Dalton — Last week I had one of my roundtable discussions with the financial advisors of my firm. These talks are opportunities for us to aggregate and formalize the water cooler chat we’ve been having regarding the economy and the markets. These chats are great because the rule is to challenge consensus and to point out the flaws in each of our respective hypotheses. The summary of our collective wisdom at Berkshire Money Management is: We’ve got no idea. I’m not proud to say that. I feel very vulnerable saying that I don’t know what’s next for the stock market and the economy. And, well, it’s not exactly a good business move to say that. I mean, do you want to do business with someone who has no idea? The point is, I mean it. And it sickens me.
At the heart of it, quite frankly, even if the economy is going into a recession over the next calendar year (which I believe it will), the stock market could spike up 20% or more if we get three good tweets and a U.S.-China trade deal. As I mentioned last week, in terms of the stock market, I don’t care about impeachment. Even a looming recession doesn’t yet scare me because the stock market can perform well going into an economic turndown. But for the life of me, I can’t figure out how to marry volatile political policies with an investment methodology. But I will at least tell you what I came up with, even if I must change my mind by next week.
Reviewing the chronology of the U.S.-China trade war, I tracked it back to Jan. 22, 2018, when President Trump announced new tariffs on solar panels and washing machines. Since then, using my back-of-the-envelope search-engine sketch, there have been more than 40 material and negative instances of new tariffs, threats of tariffs or other sorts of related posturing. Nonetheless, the stock market is trading near an all-time high, and the Federal Reserve is being accommodative. As a result, we have not, and are not yet, raising cash for our growth-oriented clients. (Full disclosure: For our more conservative clients who place a greater emphasis on capital preservation, we are using a money market yielding 1.80% until we find a better entry point.) I feel as if the greater risk is the “opportunity risk” of being out of the market if there is a trade deal that would propel stock prices upward, rather than the risk of being invested even if there are more material and negative instances of tariff headwinds.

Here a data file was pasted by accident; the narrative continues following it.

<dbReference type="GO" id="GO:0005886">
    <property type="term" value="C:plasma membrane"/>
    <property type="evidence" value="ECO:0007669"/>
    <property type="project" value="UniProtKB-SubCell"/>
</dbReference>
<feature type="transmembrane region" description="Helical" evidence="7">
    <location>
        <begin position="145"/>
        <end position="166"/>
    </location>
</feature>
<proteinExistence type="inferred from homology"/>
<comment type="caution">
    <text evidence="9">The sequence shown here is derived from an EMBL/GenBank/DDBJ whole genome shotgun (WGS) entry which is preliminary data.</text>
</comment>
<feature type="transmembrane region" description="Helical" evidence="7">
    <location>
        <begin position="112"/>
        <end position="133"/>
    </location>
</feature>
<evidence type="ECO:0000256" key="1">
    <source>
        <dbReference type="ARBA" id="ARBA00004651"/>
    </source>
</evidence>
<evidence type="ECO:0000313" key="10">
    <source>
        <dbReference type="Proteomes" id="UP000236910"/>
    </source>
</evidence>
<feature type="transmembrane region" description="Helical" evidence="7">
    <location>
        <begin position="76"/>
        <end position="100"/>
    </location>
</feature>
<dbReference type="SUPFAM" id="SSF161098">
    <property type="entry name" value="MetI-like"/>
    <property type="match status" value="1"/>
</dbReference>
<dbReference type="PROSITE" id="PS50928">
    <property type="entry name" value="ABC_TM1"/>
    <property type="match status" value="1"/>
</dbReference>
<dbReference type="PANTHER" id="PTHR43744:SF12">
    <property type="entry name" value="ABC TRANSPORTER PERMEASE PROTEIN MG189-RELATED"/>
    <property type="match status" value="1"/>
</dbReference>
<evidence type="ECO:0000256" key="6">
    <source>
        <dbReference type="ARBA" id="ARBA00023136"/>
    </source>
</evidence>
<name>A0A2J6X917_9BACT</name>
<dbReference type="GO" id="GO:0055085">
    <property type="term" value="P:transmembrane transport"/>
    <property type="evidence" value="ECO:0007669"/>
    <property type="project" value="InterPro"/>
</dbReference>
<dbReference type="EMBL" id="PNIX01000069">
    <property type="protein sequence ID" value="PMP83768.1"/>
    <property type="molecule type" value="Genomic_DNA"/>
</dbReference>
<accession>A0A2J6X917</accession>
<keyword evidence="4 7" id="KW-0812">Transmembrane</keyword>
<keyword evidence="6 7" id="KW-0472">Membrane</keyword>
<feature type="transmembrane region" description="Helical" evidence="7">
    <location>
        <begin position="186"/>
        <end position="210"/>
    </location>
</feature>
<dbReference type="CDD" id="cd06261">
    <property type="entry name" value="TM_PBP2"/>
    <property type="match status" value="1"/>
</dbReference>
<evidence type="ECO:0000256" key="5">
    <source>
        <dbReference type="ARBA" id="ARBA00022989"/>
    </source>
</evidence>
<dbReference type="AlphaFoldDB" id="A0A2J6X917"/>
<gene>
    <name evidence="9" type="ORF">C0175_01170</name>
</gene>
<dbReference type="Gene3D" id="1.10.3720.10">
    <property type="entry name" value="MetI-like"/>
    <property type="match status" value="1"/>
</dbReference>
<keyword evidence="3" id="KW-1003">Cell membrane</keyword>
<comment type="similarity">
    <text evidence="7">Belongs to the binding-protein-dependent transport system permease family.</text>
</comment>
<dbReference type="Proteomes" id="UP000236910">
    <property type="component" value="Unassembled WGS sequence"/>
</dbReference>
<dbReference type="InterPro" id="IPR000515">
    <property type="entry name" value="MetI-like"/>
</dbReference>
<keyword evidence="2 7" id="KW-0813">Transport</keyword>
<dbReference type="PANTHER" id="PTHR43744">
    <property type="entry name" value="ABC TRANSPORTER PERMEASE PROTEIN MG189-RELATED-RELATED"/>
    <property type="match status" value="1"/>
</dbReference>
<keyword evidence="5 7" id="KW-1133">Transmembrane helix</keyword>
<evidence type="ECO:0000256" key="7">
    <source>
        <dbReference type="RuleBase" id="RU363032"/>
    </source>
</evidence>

Besides, I am the only one at my firm with a strong conviction that there will be a recession in 2020. I could be wrong. I could always be wrong. I am, after all, literally a professional worrier. And that’s why I have my team continually keep me in check. I, fortunately, get a lot of things right. But I’m the first to admit that I’d have gotten a lot wrong if my team didn’t challenge me. I am itching to sell equities and hold cash out of fear of the next big and long crash, but doing so right now, as the evidence suggests, would be wrong.
And, yes, I said at the middle of the year it would be safe for all of you to stay invested in the broader stock market over the second half of the year, so some of my sentiments might sound contradictory to that. A day doesn’t go by where I don’t question my own assumptions. I’d be of no use to you, or to anyone, if I wasn’t flexible and open-minded in my thinking. The advice stands: Stay invested for the rest of the year.
Growth vs. value
I have decided to remain invested for the rest of the year, seeing potential upside for stock prices if we resolve trade issues, and limited downside given the strong tape and accommodative Fed. Still, we must figure out in what to be invested in. For about a decade, I’ve been favoring growth stocks over value stocks, and that’s paid off for investors as value stocks have underperformed. A big part of our roundtable discussion was about whether we should make the shift from overweight growth to overweight value. About a year ago, we did begin moving in that direction, bringing investor portfolios more into balance (perhaps obviously, with a greater swing toward value for more conservative investors). Those moves were more about flattening risk than seeking alpha (i.e., seeking additional return). However, we may be getting close to wanting to shift more toward value over growth not just for the purpose of protection, but because the returns could be more attractive.